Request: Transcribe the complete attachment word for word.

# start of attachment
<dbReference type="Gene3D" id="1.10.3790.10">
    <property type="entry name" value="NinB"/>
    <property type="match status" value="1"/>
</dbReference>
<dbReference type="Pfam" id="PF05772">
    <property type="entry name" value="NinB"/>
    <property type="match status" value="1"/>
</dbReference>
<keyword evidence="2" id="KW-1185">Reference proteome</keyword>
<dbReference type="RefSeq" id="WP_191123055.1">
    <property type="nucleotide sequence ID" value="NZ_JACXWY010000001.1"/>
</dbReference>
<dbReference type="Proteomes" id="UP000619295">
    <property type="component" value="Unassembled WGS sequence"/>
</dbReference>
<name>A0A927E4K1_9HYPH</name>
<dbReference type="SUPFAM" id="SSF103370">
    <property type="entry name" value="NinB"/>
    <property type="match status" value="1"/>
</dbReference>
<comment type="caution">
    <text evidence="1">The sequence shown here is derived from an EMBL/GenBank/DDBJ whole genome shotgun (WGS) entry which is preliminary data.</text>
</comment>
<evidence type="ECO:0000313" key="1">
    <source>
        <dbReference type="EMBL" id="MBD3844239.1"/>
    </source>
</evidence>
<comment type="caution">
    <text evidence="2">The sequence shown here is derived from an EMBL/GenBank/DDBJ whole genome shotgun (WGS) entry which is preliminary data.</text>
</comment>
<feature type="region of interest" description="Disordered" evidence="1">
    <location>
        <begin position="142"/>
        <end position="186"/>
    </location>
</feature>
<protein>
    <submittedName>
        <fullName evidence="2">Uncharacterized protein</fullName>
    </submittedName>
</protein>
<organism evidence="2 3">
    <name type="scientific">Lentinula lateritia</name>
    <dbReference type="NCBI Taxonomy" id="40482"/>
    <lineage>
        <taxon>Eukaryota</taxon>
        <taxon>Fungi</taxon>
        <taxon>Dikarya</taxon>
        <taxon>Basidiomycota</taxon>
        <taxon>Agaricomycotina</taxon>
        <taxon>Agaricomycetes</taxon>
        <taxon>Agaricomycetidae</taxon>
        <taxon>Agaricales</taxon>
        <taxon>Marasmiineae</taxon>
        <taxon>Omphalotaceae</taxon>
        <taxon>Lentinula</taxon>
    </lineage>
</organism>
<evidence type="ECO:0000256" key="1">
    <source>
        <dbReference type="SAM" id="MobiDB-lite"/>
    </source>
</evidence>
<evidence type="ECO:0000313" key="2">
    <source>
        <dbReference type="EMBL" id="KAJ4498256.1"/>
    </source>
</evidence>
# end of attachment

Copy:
<dbReference type="Gene3D" id="1.10.3790.10">
    <property type="entry name" value="NinB"/>
    <property type="match status" value="1"/>
</dbReference>
<dbReference type="Pfam" id="PF05772">
    <property type="entry name" value="NinB"/>
    <property type="match status" value="1"/>
</dbReference>
<keyword evidence="2" id="KW-1185">Reference proteome</keyword>
<dbReference type="RefSeq" id="WP_191123055.1">
    <property type="nucleotide sequence ID" value="NZ_JACXWY010000001.1"/>
</dbReference>
<dbReference type="Proteomes" id="UP000619295">
    <property type="component" value="Unassembled WGS sequence"/>
</dbReference>
<name>A0A927E4K1_9HYPH</name>
<dbReference type="SUPFAM" id="SSF103370">
    <property type="entry name" value="NinB"/>
    <property type="match status" value="1"/>
</dbReference>
<comment type="caution">
    <text evidence="1">The sequence shown here is derived from an EMBL/GenBank/DDBJ whole genome shotgun (WGS) entry which is preliminary data.</text>
</comment>
<evidence type="ECO:0000313" key="1">
    <source>
        <dbReference type="EMBL" id="MBD3844239.1"/>
    </source>
</evidence>
<comment type="caution">
    <text evidence="2">The sequence shown here is derived from an EMBL/GenBank/DDBJ whole genome shotgun (WGS) entry which is preliminary data.</text>
</comment>
<feature type="region of interest" description="Disordered" evidence="1">
    <location>
        <begin position="142"/>
        <end position="186"/>
    </location>
</feature>
<protein>
    <submittedName>
        <fullName evidence="2">Uncharacterized protein</fullName>
    </submittedName>
</protein>
<organism evidence="2 3">
    <name type="scientific">Lentinula lateritia</name>
    <dbReference type="NCBI Taxonomy" id="40482"/>
    <lineage>
        <taxon>Eukaryota</taxon>
        <taxon>Fungi</taxon>
        <taxon>Dikarya</taxon>
        <taxon>Basidiomycota</taxon>
        <taxon>Agaricomycotina</taxon>
        <taxon>Agaricomycetes</taxon>
        <taxon>Agaricomycetidae</taxon>
        <taxon>Agaricales</taxon>
        <taxon>Marasmiineae</taxon>
        <taxon>Omphalotaceae</taxon>
        <taxon>Lentinula</taxon>
    </lineage>
</organism>
<evidence type="ECO:0000256" key="1">
    <source>
        <dbReference type="SAM" id="MobiDB-lite"/>
    </source>
</evidence>
<evidence type="ECO:0000313" key="2">
    <source>
        <dbReference type="EMBL" id="KAJ4498256.1"/>
    </source>
</evidence>